Roscoe Conklin Preston, A.B. '13, LL.B. '14
Delta Chi; Lamp and Cross; Varsity Basketball and Baseball; Henry Clay Law Society; Mountain Club.
"A solemn air and the best comforter to an unsettled mind." When "Pars" went about on the athletic field or floor, he had the grace and agility of a vessel on a smooth sea. This ease of manner and poise of body have caused the ladies to forget their "votes." We can say that if he says anything at all about you, it will be something good. The Law will have one honest man to boast of when he is "crossing the Bar." There is a dread among his friends however, that he may go to the Legislature like "Dart" Bryson and get his morals corrupted. He is holding a high place among the athletes for clean, manly playing and winner-ship. Riches do not trouble "Pars." For he often quotes the Holy Writ, "what shall it profit a man if he gains the whole world and loses his own 'Gaines'."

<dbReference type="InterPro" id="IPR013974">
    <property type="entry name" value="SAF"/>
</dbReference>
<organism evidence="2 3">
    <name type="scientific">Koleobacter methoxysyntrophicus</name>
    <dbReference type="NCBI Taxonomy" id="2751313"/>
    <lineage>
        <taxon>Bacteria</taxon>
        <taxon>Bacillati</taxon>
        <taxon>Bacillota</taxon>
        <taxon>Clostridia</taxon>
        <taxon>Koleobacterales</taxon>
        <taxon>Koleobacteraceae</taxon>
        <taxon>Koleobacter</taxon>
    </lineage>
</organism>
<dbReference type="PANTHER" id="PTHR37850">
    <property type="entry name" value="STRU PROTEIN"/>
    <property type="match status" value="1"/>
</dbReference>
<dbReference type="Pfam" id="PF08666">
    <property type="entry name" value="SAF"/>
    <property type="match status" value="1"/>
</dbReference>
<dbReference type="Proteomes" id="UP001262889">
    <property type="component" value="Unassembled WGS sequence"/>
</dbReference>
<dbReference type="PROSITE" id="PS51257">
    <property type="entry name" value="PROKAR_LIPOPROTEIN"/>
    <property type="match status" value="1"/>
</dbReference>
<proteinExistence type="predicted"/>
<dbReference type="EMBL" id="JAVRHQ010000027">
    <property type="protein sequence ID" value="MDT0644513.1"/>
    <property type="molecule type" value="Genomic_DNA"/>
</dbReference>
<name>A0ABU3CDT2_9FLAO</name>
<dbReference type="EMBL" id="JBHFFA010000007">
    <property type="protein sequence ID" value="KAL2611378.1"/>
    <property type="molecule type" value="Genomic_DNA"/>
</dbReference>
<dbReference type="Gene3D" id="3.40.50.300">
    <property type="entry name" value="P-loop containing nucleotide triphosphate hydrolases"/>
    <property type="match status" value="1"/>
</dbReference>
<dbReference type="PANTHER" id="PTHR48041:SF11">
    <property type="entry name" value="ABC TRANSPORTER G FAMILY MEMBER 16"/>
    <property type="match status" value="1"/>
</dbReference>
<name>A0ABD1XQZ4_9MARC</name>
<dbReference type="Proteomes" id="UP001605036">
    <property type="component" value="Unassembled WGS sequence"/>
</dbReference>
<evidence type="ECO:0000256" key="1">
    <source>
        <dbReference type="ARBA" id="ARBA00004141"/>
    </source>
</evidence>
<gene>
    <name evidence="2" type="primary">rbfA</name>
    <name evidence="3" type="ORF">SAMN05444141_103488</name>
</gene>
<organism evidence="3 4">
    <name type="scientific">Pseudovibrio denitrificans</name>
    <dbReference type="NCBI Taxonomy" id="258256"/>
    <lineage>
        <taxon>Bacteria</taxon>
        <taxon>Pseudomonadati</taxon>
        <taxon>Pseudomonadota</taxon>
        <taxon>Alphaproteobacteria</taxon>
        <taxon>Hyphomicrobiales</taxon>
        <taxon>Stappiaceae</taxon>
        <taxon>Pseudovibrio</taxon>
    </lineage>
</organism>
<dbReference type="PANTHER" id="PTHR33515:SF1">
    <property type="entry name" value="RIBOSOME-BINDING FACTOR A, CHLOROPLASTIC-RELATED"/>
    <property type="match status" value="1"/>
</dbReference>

-The Kentuckian, 1914
Roscoe Conklin Preston, Sr. (March 9, 1890 - February 16, 1929) was born in Martin County, Kentucky to James Madison Preston and Frances Dixie Taylor. After graduating from the University of Kentucky, Preston moved to Boyd County and began practicing law. Preston briefly practiced in Williamson, West Virginia in the firm of Damron & Preston before returning to Boyd County. Preston contracted tuberculosis in 1923. He moved his practice to Phoenix, Arizona for his health; however, Preston died from the disease in 1926. Preston married Jane E. Gaines.